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The Meta Description is Dead (Long Live the Meta Description!)

John Doherty —  April 17, 2011
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I’m a search marketer. It’s what I do. I’m also a human being. It’s what I (as the philosophers like to say) be. I write this as both.

The meta description, it seems, has long been a way that search engines have figured out what a website is about and they have used is information when ranking a website in the search engine results pages (from here on, SERPs). Less-than-ethical SEOs figured this out pretty quickly, along with the meta-keywords tag (now essentially defunct), and have used the tag to stuff in keywords and essentially spam, or trick, or game (insert descriptor here) the SERPs.

The description tag, however, has historically served two roles. One was for the search engines, but the other use is user-oriented. The meta description tag, you know, is the description of the website that is shown in the SERPs to searchers when they see your site. At least, this WAS the case, until recently.

The meta description tag is dying in its current form, but it will never be dead, I do not think. Let’s investigate.

Google’s State of the Description

Google is now saying that they reserve the right to update either your page title (here) or your meta description, depending on the search query used to find your article/page.

This means your page titles and descriptions are not safe. Once again, the ethical search marketers, who are using meta descriptions to try to drive more qualified traffic and improve CTRs (click through rates) have been screwed by the practices of spammers who used to stuff their keywords into the descriptions.

Here is an example from Sphinn where the given meta description is not used. Instead, the title is used again, with ellipses added:

Good for user experience? I don't think so.

Thanks, guys. A big thanks.

So what can be done?

Thankfully, Google has given webmasters two different meta tags that can “suggest” to search engines that you do not want them to use other page titles or meta descriptions. I will be talking about these more in-depth eventually, as in the specifics of what they do, but I will describe them here.

NOODP: NOODP stands for No Open Directory Project. This tag tells Google that you do not want them to use the description of your site that is listed in DMOZ, if your site is listed. (sneak preview: this tag may have some effect even if you are not listed…)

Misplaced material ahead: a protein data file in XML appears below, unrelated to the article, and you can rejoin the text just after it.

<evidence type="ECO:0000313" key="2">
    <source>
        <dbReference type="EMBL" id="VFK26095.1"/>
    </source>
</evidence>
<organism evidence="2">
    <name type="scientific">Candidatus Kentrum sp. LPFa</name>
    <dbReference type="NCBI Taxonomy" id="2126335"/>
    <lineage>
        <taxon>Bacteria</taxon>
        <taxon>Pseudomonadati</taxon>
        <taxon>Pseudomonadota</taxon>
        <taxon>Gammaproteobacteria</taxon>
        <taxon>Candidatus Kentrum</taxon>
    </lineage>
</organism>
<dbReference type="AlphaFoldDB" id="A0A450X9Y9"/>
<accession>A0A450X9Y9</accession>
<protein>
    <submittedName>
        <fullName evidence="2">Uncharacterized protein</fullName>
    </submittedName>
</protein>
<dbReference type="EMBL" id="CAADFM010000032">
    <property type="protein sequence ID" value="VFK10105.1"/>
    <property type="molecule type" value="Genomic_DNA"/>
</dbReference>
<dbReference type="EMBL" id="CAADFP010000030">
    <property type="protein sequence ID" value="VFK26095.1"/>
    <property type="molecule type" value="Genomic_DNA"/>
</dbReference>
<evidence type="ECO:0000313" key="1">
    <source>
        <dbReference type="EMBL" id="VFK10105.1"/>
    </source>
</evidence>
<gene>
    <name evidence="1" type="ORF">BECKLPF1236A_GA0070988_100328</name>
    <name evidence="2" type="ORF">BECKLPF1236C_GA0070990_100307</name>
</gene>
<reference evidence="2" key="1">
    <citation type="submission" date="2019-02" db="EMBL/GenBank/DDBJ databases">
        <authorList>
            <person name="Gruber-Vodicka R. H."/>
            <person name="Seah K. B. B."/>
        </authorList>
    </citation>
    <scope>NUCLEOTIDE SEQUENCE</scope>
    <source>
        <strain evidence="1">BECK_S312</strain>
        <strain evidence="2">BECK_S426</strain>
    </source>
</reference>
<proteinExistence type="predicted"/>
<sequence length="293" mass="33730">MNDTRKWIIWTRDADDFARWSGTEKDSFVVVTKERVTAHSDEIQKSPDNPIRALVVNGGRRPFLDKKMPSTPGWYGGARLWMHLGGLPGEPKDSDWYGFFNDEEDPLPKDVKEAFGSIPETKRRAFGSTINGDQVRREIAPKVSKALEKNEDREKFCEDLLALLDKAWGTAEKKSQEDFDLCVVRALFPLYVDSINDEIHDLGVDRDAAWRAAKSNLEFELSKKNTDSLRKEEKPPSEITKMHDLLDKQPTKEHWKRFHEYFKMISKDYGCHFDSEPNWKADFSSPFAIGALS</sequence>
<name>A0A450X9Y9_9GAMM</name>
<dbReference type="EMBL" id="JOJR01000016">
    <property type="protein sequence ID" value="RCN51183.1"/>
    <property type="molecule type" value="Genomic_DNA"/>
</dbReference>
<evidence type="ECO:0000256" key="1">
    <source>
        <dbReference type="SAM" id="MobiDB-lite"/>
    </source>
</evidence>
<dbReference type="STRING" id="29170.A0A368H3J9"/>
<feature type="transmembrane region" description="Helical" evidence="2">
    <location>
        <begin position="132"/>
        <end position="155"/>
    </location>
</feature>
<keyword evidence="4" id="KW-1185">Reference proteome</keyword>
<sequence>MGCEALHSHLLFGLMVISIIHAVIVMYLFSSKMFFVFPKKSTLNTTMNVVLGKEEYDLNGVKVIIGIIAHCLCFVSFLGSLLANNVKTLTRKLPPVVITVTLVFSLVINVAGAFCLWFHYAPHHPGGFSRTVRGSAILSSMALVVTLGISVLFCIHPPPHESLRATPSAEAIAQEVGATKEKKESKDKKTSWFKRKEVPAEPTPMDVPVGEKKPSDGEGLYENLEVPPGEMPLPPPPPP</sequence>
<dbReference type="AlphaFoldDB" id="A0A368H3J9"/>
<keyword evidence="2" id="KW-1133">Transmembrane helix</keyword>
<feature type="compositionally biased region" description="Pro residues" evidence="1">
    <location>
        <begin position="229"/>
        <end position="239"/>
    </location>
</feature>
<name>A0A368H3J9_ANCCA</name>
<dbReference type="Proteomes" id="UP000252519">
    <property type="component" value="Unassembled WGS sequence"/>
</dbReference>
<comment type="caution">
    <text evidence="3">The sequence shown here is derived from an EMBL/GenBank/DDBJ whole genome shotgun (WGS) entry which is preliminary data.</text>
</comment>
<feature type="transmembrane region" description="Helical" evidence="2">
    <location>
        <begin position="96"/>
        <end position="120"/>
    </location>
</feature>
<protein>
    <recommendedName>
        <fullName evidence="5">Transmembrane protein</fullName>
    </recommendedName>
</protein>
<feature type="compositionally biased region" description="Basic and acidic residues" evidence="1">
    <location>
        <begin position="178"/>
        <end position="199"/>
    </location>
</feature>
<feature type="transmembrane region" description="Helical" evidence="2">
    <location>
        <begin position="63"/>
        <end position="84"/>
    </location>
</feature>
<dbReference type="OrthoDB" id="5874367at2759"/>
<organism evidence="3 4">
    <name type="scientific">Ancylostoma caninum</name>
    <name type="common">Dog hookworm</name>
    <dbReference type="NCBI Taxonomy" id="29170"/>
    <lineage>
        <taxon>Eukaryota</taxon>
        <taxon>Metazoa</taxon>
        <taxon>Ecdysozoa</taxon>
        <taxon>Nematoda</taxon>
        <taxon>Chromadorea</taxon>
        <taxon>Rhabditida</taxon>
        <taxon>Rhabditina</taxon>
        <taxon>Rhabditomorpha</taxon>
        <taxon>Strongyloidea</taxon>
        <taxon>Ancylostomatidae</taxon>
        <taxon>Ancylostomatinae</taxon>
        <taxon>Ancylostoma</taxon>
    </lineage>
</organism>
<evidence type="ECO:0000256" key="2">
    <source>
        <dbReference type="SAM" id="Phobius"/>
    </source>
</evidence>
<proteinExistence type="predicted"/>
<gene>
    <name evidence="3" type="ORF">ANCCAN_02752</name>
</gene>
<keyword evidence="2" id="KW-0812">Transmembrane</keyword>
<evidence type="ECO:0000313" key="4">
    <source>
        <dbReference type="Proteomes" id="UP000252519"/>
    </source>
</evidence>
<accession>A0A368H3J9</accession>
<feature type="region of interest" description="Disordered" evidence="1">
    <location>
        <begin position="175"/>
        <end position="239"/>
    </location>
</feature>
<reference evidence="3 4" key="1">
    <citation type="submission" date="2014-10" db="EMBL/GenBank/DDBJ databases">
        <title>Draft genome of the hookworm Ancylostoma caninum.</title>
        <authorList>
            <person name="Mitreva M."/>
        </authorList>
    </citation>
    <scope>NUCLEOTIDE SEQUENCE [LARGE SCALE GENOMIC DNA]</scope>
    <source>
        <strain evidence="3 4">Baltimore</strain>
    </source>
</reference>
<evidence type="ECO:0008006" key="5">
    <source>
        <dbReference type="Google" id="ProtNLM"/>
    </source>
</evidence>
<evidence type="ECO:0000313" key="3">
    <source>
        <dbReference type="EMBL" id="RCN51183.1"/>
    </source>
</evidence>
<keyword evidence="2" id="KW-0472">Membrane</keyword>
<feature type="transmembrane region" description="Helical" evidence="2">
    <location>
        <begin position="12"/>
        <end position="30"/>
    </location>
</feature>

NOYDIR: NOYDIR stands for No Yahoo Directory. Basically it serves the me function as NOODP, but applies to Yahoo (and I guess Bing).

You are also about to restrict specific search engine bots from indexing.

To restrict Googlebot, use this:
<meta name=”googlebot” content=”noodp”>
To restrict only Yahoo bot, use this:
<meta name=”slurp” content=”noydir”>
You can restrict both in a succinct way with this code:
<meta name=”robots” content=”noodp,noydir”>

Many WordPress themes have this built in. Others of us use Yoast SEO or a similar plugin for it.

Recommendations

I do recommend using both of these tags on your site, to attempt to preserve the integrity of the information you have so carefully entered into these meta descriptions. Also, be sure to do enough linkbuilding to the specific pages that you want to rank for specific terms so that your optimized page title and well-crafted description will have the best chance of showing correctly.

As always, do some testing, see what works, and adopt the best practices.

John Doherty

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I'm the new (as of October 2013) Online Marketing Manager of Hotpads.com, soon to be based in San Francisco. Previous to Hotpads I worked at Distilled for 2 years as an online marketing consultant. In my spare time I shoot lifestyle photography, explore new and interesting food in New York, ski, rock climb, and update my Twitter and Google+ accounts.

4 responses to The Meta Description is Dead (Long Live the Meta Description!)

  1. Wow, once again this sucks! (Not your blog lol!)

    I’ve just finished sorting out all the meta descriptions for those new pages I’ve been tweeting recently, and we had already seen rank improvement across the board. I’ll have a look at your recommendations here though.. thanks again dude, informative as always!

  2. I just don’t understand google. I have a description with GROL in it.

    My meta tag description is 146 characters long.

    And yet when you search for GROL in google it only shows the first 90 characters of that description.

    I always thought if it had the keyword you were searching for it would show all of it.

    • Hi Lassar –
      Thanks for the comment! That is actually really interesting. I’m seeing the SERPs just display one line of your meta description. I’ve honestly never seen this before. I wish I had an answer for you, but I know that it is frustrating!

      I’ll see if I can’t find an answer/solution for you, other than getting higher (or apparently lower…) rankings!

      • Lassar –
        A followup to your issue. My friend Mike in the UK pointed out that your meta description has a lot of dots and random words. Why not try to write something cohesive that is related directly to GROL?

        Here’s what I would suggest:
        “RadioTelephoneTutor offers insight and answers to take the guesswork out of the GROL exam.”

        Maybe give it a try and report back what happens?